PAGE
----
To be truly regenerative, why not begin with organic?
When will we leave behind the harmful impact of chemical pesticides on our ecosystems and witness a shift towards organic practices? No need to (re)invent new concepts such as “regenerative” that can lead to greenwashing, let’s take actions now!
The widespread adoption of “Regenerative” across various sectors, from firms to finance and agriculture, has gained substantial momentum. Here, Ecotone takes a resolute stance on this term.
II. Regenerative agriculture unmasked: exposing the greenwash made now of this term
The term “Regenerative Agriculture” has become, unfortunately, a convenient rebranding of conventional farming practices, “nature-positive farming,” or “smart agriculture,” leading to widespread confusion among stakeholders.
The change in terminology began with the start of the Regenerative Organic Certified (ROC) movement in 2017. It is concerning that, over time, this certification, initially conceived with good intentions, has been misappropriated. The emphasis on the most rigorous component, organic farming, has been diluted in favor of simplified practices that fall short of addressing the core issue.
The term “Regenerative Agriculture” is employed without restraint, providing industries with an opportunity to “greenwash” their productivity-focused approach. While they incorporate virtuous soil conservation practices like no-till, soil cover, and crop rotation, they disregard the essential local organic aspect.
Experts observed that this was the juncture at which the term ‘regenerative agriculture’ was hijacked by major non-organic agri-food corporations.
Unlike organic farming, which adheres to well-defined practices, regenerative agriculture allows for discretionary strategies without legal definition or control. Furthermore, industrial players, seeking flexibility compared to the stringent requirements of organic farming, do not commit to ROC certification
III. Our call to action: championing true sustainable agriculture, denouncing greenwashing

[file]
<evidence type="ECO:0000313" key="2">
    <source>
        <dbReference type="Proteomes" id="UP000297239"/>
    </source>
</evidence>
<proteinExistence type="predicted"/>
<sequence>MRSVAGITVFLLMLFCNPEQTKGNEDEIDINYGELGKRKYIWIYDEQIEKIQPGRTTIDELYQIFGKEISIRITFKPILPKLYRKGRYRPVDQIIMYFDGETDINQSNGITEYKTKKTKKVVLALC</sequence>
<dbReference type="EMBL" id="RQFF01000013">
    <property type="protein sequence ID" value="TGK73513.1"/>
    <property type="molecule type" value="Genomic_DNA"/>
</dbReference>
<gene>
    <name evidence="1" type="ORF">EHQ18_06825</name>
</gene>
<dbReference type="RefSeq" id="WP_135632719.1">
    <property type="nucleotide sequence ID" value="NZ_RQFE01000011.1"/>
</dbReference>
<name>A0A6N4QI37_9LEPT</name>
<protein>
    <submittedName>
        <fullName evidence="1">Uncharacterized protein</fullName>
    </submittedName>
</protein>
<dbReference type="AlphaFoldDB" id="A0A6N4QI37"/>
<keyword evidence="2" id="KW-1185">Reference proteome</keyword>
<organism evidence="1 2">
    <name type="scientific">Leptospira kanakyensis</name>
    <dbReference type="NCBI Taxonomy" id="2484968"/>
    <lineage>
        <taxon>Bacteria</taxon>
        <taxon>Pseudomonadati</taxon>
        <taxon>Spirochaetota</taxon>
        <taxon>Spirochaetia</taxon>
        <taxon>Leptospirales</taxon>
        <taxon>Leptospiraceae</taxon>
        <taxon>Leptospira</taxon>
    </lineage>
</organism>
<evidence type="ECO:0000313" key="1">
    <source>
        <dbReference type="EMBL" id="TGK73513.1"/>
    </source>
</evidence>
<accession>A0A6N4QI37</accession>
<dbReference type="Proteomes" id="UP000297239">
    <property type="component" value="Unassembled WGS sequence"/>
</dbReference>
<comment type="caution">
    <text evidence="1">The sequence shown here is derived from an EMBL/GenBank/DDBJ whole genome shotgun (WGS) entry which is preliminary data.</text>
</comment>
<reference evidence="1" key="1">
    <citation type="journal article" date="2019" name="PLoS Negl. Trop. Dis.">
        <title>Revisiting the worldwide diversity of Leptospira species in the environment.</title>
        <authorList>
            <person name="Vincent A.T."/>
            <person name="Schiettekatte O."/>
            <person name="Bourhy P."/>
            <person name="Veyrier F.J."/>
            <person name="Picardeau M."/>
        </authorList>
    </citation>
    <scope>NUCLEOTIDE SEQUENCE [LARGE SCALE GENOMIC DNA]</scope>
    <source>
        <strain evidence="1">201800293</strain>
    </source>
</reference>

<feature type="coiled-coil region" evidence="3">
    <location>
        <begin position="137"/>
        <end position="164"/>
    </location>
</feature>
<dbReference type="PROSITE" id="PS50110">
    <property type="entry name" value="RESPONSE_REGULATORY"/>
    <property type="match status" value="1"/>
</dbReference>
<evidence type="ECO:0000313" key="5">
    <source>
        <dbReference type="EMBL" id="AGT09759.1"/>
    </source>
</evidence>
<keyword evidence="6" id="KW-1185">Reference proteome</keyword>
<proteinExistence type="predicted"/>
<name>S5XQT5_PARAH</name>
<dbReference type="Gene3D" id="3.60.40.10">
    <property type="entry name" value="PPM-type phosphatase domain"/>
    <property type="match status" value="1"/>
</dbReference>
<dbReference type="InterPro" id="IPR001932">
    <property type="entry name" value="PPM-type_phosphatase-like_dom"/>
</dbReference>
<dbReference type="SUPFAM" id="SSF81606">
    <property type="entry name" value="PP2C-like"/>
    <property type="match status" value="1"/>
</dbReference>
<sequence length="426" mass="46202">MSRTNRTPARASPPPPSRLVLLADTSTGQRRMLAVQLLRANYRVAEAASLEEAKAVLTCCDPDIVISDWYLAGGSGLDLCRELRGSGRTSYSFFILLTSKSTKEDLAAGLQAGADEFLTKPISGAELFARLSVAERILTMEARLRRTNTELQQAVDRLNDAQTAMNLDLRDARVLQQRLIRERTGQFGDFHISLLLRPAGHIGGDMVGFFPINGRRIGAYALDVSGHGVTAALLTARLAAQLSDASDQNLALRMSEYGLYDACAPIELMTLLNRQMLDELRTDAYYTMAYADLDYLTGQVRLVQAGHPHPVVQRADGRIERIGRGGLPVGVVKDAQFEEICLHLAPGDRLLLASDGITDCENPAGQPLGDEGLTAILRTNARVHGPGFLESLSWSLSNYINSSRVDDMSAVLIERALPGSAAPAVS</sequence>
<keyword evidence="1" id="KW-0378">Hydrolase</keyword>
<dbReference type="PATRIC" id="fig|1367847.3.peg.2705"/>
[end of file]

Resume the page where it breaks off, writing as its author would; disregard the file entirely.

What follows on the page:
1. Now, for the majority of corporations employing the term ‘regenerative agriculture,’ the indiscriminate use of the term ‘Regenerative’ inadvertently supports the use of pesticides, contradicting the essence of authentic regenerative practices
2. As of today, we emphasize the risk that linking ‘organic agriculture’ with ‘regenerative agriculture’ could potentially mislead stakeholders and hinder progress.
3. The imperative for clear definitions, standardized practices, and robust impact assessments is crucial in ensuring the legitimacy and effectiveness of regenerative agriculture.
Having saying that, Ecotone endorses organic practices that foster biodiversity, encapsulated in the acronym SCALE:
– Strong commitment to EU organic regulations and practices as a foundational framework.
– Crop diversity and rotation to enhance soil fertility and health.
– Adoption of a range of agroecological practices that promote sustainable and environmentally-friendly food production.
– Limitation of the average plot size and encouragement of uncultivated spaces to support biodiversity.
– Effective cover crop management to preserve soil biodiversity.
– Establishment of agro-ecological infrastructure, such as hedgerows and vegetation strips, to provide habitats for beneficial insects and birds
By wholeheartedly prioritizing these practices and the organic framework, Ecotone is committed to genuine sustainable agriculture. We stand against greenwashing, advocating for a sustainable and biodiverse approach that safeguards the well-being of both ecosystems and communities.
What about you?